Spies or something. We’ve all heard that on Monday the FBI said it had broken up a Russian sleeper ring in the USA. I don’t doubt that it could be true as reported – of course Russia “spies” on the USA and vice versa. But questions remain: the spy craft described – brush off passes, dead letter drops, invisible ink – is ludicrously fustian: is this the SVR’s idea of how to pass information these days? And sleepers who knew each other? And, as so far reported, none of the information they were after seems to have required such clandestine efforts. No doubt we will learn more but I remain sceptical that this was a serious effort by Moscow. There are many plausible (or implausible) theories about the matter and here’s my offering: Gordievskiy tells us that it was not unknown in the old days for KGB officers to invent whole agent networks in order to supplement their incomes; perhaps some enterprising officer strung together a bogus network, this time with actual people in it. Therefore, it is quite possibly true as reported but some questions need answers. Thus far the two capitals are keeping calm.
Meetings. Several meetings last week: G8 and G20 plus Medvedev’s visit to the US. They seem to have gone well from Russia’s perspective but the “spy circle arrests” can complicate matters if either side wants them to.
Russophobic rubbish. This essay by Anatoly Karlin is the best takedown of the commonplace twaddle of the Kommentariat that I have seen for years. Unlike theirs, his essay is based on facts; facts in the whole, not carefully selected factoids. But of course it’s much easier to string together a few current factoids to bolster the everlasting brief for the prosecution than to do the work Karlin has.
Chicken wars. Medvedev and Obama have agreed to resume US poultry exports to Russia – something not insignificant in the US economy. Given that US standards permit carcasses to be washed in a chlorine solution, while EU regulations – which Russia has adopted – do not, the details of the agreement will be interesting.
Privatisation. Medvedev has called for more privatisation of state property (and, as an interesting example, half of the military airfield at Kubinka is for sale). Putin nationalised a number of things but that was not necessarily such a bad idea at the time when there were so many people busy trying to steal them: it is now time to loosen the regulations. Medvedev has already greatly reduced the number of “strategically important companies”. Same team, same plan, different phase.
Other Russia. For some time now, Other Russia, which has been posing as a united – and democratic – opposition, has been staging rallies to provoke the police and get headlines. The Western media has generally fallen for it, despite better informed people saying that the bulk of the participants come from the unsavoury, and not especially “democratic”, National Bolsheviks. Well, the NatBol leader, Eduard Limonov, has made it plain: “In practice, the coalition has fallen apart, and for the past two years has existed on paper or through the work of my followers.” He says he will form a party of that name. And Russia will get another opposition party.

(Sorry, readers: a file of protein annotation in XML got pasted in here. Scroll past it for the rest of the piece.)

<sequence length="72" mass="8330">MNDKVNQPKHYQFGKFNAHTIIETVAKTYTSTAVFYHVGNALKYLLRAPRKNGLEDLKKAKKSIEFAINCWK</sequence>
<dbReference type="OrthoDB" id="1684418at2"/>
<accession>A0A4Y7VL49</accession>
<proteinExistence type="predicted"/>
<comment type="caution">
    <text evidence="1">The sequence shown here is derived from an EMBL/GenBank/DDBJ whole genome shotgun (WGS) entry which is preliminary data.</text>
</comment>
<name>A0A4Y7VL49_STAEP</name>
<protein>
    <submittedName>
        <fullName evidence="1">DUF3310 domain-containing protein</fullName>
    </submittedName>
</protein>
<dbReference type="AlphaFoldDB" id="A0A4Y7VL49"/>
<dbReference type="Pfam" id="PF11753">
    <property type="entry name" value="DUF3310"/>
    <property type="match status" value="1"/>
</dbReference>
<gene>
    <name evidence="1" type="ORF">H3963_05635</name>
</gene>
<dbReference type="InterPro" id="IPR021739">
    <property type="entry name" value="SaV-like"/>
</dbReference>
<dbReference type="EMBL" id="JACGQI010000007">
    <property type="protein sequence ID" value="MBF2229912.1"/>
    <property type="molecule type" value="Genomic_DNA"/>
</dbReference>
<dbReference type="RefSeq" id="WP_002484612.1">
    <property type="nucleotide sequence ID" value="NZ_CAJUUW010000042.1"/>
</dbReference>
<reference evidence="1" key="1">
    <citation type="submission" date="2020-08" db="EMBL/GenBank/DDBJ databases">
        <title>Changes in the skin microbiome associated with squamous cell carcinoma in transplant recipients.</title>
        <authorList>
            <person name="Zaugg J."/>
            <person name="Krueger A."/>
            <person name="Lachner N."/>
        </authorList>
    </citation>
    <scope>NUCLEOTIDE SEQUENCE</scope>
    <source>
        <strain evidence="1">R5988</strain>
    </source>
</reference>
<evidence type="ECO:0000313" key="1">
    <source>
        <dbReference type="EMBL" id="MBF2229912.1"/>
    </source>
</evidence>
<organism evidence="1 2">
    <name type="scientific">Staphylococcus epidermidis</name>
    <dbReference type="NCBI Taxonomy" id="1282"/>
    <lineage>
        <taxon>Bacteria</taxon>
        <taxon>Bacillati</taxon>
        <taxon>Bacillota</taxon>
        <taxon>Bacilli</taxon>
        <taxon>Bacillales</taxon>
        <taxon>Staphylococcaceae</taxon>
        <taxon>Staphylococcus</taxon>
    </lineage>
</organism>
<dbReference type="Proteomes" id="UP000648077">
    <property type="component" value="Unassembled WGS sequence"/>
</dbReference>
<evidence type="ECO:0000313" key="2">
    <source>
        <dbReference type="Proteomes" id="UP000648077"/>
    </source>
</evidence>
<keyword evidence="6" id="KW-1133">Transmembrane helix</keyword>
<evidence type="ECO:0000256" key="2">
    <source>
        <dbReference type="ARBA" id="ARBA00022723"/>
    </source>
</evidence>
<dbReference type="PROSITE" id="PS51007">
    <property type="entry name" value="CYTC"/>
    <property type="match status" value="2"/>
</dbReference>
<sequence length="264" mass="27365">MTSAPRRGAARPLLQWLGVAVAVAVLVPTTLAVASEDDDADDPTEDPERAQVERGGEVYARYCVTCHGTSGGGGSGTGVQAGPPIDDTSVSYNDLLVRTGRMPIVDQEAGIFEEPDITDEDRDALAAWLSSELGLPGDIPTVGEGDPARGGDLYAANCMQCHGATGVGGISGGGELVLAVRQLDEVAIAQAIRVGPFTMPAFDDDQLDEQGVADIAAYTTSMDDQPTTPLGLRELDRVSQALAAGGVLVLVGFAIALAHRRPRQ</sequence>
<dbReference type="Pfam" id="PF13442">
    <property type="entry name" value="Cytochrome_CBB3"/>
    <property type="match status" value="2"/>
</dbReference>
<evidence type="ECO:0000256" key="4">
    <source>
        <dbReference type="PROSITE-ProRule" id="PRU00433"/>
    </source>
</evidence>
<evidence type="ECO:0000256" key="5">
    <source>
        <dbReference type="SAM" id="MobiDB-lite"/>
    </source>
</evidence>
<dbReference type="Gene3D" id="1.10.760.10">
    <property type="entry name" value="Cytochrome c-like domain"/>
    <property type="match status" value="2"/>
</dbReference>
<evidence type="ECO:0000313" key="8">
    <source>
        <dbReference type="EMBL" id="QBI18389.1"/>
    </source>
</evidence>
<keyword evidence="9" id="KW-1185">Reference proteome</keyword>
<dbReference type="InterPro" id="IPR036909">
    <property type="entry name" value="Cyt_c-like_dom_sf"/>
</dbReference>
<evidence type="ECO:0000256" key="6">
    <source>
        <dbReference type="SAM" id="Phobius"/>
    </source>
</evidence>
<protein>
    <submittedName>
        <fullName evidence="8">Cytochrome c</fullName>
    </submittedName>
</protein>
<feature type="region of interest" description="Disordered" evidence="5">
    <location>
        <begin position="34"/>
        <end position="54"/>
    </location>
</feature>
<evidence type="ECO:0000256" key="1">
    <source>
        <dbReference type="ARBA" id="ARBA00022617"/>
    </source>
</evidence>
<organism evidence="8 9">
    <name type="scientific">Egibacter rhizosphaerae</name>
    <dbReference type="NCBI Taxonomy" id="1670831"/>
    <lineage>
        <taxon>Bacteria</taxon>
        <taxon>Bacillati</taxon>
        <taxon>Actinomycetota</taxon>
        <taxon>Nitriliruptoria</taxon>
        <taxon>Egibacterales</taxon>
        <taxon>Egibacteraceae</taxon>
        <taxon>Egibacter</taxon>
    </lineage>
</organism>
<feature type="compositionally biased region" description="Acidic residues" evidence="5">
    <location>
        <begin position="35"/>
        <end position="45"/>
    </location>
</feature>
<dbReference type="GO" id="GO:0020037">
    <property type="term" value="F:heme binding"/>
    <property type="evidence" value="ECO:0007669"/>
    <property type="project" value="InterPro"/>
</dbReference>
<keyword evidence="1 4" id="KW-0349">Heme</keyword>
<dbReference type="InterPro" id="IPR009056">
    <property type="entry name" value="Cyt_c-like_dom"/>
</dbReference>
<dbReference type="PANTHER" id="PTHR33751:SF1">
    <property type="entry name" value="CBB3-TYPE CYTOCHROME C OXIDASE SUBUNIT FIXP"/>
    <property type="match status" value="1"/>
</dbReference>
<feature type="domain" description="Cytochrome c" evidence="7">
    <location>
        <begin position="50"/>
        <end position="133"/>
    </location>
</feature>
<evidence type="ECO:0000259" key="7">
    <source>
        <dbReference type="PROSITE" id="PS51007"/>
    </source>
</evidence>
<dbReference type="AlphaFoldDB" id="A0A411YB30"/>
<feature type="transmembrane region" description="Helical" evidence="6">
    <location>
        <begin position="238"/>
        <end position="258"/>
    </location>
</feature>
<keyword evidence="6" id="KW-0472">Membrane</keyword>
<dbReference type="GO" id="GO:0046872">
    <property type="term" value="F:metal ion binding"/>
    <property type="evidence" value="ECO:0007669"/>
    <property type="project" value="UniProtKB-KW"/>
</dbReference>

Gas. One of the problems with Russian gas supply to Europe is that many storage facilities are in countries, formally part of the USSR or bound to it, which are no longer under Gazprom’s control. Gazprom has been building facilities in Serbia, the Netherlands, Hungary and the UK; CEO Miller saidthe plan is to create 6.5 billion cubic metres’ worth of storage by 2016.
Customs code. Today Russia, Belarus and Kazakhstan start a regime of free trade among them and a common customs tariff outside them. It’s been a long dreary haul to recreate some of the trade links of Soviet times and this may as far as the effort gets.
Belarus. Lukashenka announced that Azerbaijan had lent Belarus the money to pay its latest bill for Russian gas. I guess the Belarus experiment – a sort of extended USSR – is coming to an end. Taking loans to cover gas consumption – and in the summer too – does not suggest much of a future.
Gori’s favourite son departs. The statue of Ioseb Besarionis-dze Jughashvili, aka Iosef Stalin, was surreptitiously removed from the main square in Gori Georgia Friday night. It will, they say, be replaced by a monument for the victims of the 2008 war. Georgian victims, I dare say, not Ossetians.
Kyrgyz Republic. On Friday the nephew of Bakiyev was arrested and confessed (under interrogation) to a role in organising the rioting in southern Kyrgyzstan. The referendum on a new Constitution which will create a parliamentary republic was held on Sunday and the changes passed comfortably. OSCE observers have expressed themselves as satisfied. It is reported that nearly all refugees have returned from Uzbekistan.
This weekly Situation Report originally appeared in Russia: Other Points of View http://www.russiaotherpointsofview.com/